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When You Need A Miami Estate Planning Attorney As An Executor

By Author: Stam Bett
Total Articles: 458

If you've been named in a will or appointed by a court as an executor, you're probably aware that conventional advice states you should hire a probate attorney. Miami executors don't necessarily need a lawyer, however, although you may want legal advice in some cases from someone familiar with state laws and the local probate court. If you're handling an estate that's not very large and has no unusual assets, you can probably get by without a Miami estate planning attorney.

Here's a quick walkthrough to help you decide if it's time to turn to a probate attorney in Miami, or if you can get through it alone. If you answer yes to any of these questions, or you don't know the answer, you'll probably need a lawyer at your side to wrap up the estate.

1. Can the assets be transferred outside of probate?
This usually depends on how much planning to avoid probate the person did before they died. In an ideal scenario, all assets may be transferred quickly to the new owner without the need for probate court. This includes assets held jointly, survivorship community property, tenancy by the entirety and assets held in a living trust. If the deceased person named an individual as a beneficiary, such as a life insurance policy or retirement account, this may be transferred outside of probate court.

The best way to avoid probate court is for an individual to consult with a Miami estate planning attorney prior to death to get the estate in order, although this doesn't always happen.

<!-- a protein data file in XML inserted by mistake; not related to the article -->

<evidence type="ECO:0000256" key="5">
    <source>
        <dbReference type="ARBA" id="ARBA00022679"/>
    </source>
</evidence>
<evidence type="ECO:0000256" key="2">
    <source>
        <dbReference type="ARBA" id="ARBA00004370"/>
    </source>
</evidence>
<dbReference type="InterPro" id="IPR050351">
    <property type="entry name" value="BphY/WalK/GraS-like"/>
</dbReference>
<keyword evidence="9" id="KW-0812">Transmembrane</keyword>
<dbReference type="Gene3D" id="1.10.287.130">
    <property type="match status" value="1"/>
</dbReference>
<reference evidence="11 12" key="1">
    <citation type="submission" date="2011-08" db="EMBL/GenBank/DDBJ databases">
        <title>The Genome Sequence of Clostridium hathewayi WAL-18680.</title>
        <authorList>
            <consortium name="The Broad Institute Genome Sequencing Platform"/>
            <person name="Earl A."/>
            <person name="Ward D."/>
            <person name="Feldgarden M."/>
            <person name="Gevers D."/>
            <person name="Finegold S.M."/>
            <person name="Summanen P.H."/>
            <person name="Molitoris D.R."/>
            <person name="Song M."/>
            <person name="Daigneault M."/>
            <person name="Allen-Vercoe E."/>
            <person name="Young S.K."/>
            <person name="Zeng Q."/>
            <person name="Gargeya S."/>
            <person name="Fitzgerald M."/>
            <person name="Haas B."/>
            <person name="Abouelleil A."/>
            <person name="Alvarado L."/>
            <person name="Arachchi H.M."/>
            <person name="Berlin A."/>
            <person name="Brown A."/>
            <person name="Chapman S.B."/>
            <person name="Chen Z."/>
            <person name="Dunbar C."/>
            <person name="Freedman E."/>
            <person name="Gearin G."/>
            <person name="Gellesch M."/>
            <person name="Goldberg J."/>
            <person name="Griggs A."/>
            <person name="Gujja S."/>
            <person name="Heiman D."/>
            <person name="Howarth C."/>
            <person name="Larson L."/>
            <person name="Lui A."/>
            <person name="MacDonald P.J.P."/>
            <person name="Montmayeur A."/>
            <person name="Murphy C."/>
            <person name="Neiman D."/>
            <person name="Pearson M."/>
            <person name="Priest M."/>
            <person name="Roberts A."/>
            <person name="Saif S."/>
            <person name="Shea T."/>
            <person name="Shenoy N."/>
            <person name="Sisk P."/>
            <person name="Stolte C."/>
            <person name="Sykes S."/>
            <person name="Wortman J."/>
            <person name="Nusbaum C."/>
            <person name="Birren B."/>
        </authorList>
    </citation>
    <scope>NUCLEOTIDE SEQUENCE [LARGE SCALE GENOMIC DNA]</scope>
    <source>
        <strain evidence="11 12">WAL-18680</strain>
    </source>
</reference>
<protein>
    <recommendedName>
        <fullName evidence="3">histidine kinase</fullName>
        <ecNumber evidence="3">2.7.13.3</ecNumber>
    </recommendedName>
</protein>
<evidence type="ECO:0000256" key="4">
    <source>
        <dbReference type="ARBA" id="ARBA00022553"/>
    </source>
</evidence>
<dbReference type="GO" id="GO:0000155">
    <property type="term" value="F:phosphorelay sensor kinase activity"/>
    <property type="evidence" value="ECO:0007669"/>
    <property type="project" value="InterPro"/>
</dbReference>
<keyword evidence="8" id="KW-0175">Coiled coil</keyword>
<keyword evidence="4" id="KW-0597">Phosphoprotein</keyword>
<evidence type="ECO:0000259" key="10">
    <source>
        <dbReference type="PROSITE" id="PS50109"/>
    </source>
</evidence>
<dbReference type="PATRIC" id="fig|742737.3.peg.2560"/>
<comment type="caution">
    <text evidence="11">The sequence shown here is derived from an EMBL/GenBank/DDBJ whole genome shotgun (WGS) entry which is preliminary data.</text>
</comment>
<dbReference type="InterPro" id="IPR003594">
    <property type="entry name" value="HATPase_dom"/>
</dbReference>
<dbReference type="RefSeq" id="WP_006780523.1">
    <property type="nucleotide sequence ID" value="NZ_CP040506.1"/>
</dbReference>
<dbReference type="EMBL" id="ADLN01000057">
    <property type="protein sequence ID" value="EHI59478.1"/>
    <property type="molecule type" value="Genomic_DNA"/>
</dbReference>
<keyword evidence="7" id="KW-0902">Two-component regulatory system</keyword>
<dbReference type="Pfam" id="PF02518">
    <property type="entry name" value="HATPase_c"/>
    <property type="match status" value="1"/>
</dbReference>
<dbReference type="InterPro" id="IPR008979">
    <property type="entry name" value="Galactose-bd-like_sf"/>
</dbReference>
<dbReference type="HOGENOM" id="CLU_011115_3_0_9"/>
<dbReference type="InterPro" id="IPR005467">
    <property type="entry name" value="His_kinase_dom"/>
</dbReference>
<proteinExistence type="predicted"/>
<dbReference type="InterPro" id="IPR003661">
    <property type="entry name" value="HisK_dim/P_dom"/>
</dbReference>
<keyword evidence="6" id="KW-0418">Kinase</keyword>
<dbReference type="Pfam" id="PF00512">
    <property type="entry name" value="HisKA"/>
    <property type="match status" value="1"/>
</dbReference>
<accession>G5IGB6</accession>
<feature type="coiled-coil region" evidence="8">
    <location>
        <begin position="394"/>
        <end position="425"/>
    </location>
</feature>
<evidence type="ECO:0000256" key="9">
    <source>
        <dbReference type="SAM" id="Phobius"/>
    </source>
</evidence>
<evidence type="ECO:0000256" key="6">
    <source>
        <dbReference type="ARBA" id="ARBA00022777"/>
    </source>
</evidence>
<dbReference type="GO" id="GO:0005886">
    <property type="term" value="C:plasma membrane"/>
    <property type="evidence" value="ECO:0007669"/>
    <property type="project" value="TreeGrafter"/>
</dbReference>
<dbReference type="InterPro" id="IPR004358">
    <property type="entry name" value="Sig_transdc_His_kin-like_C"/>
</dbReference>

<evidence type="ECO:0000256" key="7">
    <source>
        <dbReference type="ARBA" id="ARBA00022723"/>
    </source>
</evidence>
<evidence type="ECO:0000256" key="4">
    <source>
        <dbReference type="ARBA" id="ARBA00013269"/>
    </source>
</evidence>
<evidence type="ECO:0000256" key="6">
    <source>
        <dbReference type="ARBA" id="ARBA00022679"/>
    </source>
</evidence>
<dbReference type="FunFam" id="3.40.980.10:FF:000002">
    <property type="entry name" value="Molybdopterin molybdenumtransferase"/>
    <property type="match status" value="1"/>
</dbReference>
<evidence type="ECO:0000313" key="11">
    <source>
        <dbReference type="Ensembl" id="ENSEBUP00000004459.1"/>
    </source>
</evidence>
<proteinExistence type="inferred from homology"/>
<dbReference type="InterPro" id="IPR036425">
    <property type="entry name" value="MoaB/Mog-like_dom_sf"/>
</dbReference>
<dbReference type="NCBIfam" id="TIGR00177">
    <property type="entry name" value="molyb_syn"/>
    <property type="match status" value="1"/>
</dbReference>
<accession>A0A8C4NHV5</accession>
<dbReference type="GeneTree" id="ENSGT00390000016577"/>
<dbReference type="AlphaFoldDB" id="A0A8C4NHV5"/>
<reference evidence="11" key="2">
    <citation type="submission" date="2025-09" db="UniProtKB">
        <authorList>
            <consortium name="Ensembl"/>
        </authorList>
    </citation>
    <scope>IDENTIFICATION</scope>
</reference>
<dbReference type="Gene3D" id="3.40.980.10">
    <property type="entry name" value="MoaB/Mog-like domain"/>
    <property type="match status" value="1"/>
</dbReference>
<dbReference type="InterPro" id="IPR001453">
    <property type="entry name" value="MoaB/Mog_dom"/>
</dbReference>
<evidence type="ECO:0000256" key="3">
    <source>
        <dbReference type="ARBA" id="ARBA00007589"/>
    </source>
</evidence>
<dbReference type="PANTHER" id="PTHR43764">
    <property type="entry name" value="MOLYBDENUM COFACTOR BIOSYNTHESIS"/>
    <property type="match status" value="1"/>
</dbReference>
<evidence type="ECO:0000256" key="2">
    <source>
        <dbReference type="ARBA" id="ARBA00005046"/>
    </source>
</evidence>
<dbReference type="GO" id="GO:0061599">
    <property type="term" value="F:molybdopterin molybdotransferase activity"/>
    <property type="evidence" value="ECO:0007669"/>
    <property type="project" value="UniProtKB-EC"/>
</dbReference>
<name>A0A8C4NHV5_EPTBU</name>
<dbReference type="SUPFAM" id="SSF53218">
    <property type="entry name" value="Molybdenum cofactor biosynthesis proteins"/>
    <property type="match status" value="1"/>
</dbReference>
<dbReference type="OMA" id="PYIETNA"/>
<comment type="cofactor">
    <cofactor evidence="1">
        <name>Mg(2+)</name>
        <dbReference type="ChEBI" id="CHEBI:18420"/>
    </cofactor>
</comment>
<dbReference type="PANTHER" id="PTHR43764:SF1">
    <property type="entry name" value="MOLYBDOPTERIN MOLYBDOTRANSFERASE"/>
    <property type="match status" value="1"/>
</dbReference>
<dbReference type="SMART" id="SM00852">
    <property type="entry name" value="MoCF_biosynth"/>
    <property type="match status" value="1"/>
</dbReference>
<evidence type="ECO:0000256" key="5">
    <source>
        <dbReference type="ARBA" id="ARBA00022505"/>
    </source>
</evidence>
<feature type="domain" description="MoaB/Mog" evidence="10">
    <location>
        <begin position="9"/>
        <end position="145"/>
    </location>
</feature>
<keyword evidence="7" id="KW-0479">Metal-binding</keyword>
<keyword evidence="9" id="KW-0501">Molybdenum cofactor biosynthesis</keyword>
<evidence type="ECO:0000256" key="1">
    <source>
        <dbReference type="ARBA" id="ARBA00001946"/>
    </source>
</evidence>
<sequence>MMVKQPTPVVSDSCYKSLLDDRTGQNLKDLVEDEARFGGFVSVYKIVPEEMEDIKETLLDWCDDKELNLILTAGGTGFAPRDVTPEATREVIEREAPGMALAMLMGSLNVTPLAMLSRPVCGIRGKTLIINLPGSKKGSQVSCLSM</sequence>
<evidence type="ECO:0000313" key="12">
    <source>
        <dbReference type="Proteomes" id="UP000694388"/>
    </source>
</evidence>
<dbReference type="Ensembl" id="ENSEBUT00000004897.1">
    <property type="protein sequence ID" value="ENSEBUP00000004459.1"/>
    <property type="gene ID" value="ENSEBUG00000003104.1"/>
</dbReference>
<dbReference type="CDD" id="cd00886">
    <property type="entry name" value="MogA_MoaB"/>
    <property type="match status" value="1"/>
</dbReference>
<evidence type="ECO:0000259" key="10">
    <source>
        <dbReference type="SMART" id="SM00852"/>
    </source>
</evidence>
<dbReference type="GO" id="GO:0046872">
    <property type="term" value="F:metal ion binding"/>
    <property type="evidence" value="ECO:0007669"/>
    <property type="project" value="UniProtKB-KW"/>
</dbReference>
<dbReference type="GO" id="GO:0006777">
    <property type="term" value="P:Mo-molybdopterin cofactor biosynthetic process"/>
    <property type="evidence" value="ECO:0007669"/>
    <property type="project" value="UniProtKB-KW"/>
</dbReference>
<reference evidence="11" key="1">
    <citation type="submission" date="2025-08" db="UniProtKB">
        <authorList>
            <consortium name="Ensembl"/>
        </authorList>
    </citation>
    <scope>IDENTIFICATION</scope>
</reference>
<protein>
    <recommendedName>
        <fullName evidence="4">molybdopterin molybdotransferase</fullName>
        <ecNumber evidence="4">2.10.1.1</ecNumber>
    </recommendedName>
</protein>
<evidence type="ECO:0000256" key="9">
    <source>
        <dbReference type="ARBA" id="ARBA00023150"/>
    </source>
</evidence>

2. Will the estate qualify for small estate procedures?
If you can't avoid probate, try to determine if the estate can use the small estate procedures in Florida. Most of the time, this includes a quick summary probate with a process completed outside of court, requiring little more than an affidavit.

3. Do family members get along well?
While will contests are not uncommon, it can be problematic if a family member is complaining about suing over the estate. If this happens, consult with a probate lawyer in Miami right away. These lawsuits can easily tear families apart and be financially draining, as well, but an attorney may help you avoid a drawn out battle in court.

4. Is Florida a UPC state?
The answer to this is yes, Florida has adopted Uniform Probate Code (UPC) laws, which makes probate straightforward if it is required. UPC laws make probate simpler and give you more flexibility as the executor. Under UPC, there are three types of probate: unsupervised formal, supervised formal and informal, which is the most common and easiest. This form is used when inheritors are not having disagreements and there are no problems expected with creditors.

5. Are there only common assets in the estate?
Common assets include bank and brokerage accounts, a home, vehicles and household goods. If the estate includes a business, commercial real estate or other unusual assets, more special handling is required and you will probably do well to hire an estate planning attorney in Miami. You'll need to talk to experts to manage, appraise and sell any business in the estate.

6. Is there money to pay debts?
If there is enough money in the estate to pay legitimate debts, such as funeral costs and final income taxes, with a bit left over for beneficiaries under the will and laws in Florida, there's no need to determine which debts to pay. If you find that there isn't enough money to pay debts and taxes, don't pay anything until you speak with a probate attorney in Miami for legal advice.

7. Is the estate too small for federal and state estate taxes?
The vast majority of estates in the United States do not owe federal estate tax, and there's only 20 states which impose their own estate tax. Florida is not one of them. You'll need to determine if the estate will owe federal estate taxes and file a tax return with the IRS.

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